1. Acting – The 1939 version of the Hound of the Baskervilles has to have one of the strongest casts ever assembled for a Sherlock Holmes film. It's a veritable Who's Who of 1930s/40s horror/thriller stars. Basil Rathbone, Lionel Atwill, John Carradine, Wendy Barrie, and Eily Malyon all give outstanding performances. Even E.E. Clive appears in a small but enjoyable role. And Nigel Bruce, whose bumbling Watson could really get on my nerves, gives one of his best performances as Holmes' sidekick.

2. Atmosphere – If there's something that filmmakers from the 1930s knew how to do and were especially adept at, its creating atmosphere. From the fog shrouded moors to the dangerous London streets, there's enough atmosphere in The Hound of the Baskervilles for two or three movies. The cinematography and lighting go along way to helping create this feeling. It's something that seems lost on many of today's filmmakers.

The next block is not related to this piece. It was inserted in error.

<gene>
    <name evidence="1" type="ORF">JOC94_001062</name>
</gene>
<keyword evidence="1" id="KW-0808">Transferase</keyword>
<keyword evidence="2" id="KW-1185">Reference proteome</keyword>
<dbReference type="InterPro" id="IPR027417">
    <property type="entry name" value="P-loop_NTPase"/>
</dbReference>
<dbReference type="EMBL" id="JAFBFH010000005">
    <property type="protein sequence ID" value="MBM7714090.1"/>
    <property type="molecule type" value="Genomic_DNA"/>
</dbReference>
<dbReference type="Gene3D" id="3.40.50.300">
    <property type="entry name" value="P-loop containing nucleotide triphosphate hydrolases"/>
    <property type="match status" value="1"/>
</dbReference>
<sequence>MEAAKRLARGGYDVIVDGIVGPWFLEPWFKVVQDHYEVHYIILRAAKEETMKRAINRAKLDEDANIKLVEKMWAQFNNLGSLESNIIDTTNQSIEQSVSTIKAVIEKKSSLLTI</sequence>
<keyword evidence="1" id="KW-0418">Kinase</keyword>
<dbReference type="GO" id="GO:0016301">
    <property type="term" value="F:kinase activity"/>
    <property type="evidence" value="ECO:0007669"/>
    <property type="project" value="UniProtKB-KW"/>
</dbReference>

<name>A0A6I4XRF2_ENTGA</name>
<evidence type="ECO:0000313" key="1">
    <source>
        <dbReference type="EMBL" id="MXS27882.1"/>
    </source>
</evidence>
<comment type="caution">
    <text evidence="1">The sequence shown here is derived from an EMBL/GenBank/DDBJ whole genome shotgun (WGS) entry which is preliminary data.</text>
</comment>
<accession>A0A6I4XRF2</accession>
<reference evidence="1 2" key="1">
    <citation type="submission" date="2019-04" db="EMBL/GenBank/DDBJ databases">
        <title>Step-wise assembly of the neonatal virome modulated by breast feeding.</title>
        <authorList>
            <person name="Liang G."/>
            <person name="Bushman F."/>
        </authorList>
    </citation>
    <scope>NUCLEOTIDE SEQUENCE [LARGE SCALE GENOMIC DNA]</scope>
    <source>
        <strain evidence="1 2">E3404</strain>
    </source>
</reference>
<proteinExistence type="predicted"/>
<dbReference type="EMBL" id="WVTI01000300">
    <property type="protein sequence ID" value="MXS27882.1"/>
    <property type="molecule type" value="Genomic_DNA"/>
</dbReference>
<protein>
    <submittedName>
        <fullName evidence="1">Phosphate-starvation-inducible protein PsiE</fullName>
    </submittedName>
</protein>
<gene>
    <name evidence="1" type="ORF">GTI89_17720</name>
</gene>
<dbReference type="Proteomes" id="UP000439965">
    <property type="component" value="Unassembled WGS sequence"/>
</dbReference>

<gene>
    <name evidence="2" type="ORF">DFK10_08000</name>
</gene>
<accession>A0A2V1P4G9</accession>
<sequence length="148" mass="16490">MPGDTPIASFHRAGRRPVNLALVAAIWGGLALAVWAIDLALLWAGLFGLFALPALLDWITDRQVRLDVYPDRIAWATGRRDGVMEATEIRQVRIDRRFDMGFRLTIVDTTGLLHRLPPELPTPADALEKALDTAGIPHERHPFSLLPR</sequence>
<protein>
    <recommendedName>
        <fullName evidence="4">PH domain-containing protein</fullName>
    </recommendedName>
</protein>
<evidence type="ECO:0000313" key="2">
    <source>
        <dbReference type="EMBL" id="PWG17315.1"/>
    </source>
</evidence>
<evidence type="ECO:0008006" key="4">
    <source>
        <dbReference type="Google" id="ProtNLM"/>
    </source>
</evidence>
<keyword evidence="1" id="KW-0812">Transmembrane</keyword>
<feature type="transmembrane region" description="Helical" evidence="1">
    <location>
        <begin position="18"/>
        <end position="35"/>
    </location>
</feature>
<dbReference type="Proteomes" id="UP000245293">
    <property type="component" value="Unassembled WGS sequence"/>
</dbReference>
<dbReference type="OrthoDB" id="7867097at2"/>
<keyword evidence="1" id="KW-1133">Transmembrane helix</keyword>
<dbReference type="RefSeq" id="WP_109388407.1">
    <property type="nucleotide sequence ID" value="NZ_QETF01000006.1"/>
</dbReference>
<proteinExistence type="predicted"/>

3. Direction – While nothing outstanding, Sidney Lanfield is nonetheless solid in the director's chair. One key is the pacing he gives to the film. The movie moves along quite nicely with very few moments that slow things down. Sure, this version of The Hound of the Baskervilles may veer away from the original source material, but it's for good reason. The film would have been too slow and, ultimately, quite dull had it stuck too closely to Sir Arthur Conan Doyle's work. I've read the book, but as much as I enjoy it, I realize changes have to be made for the screen.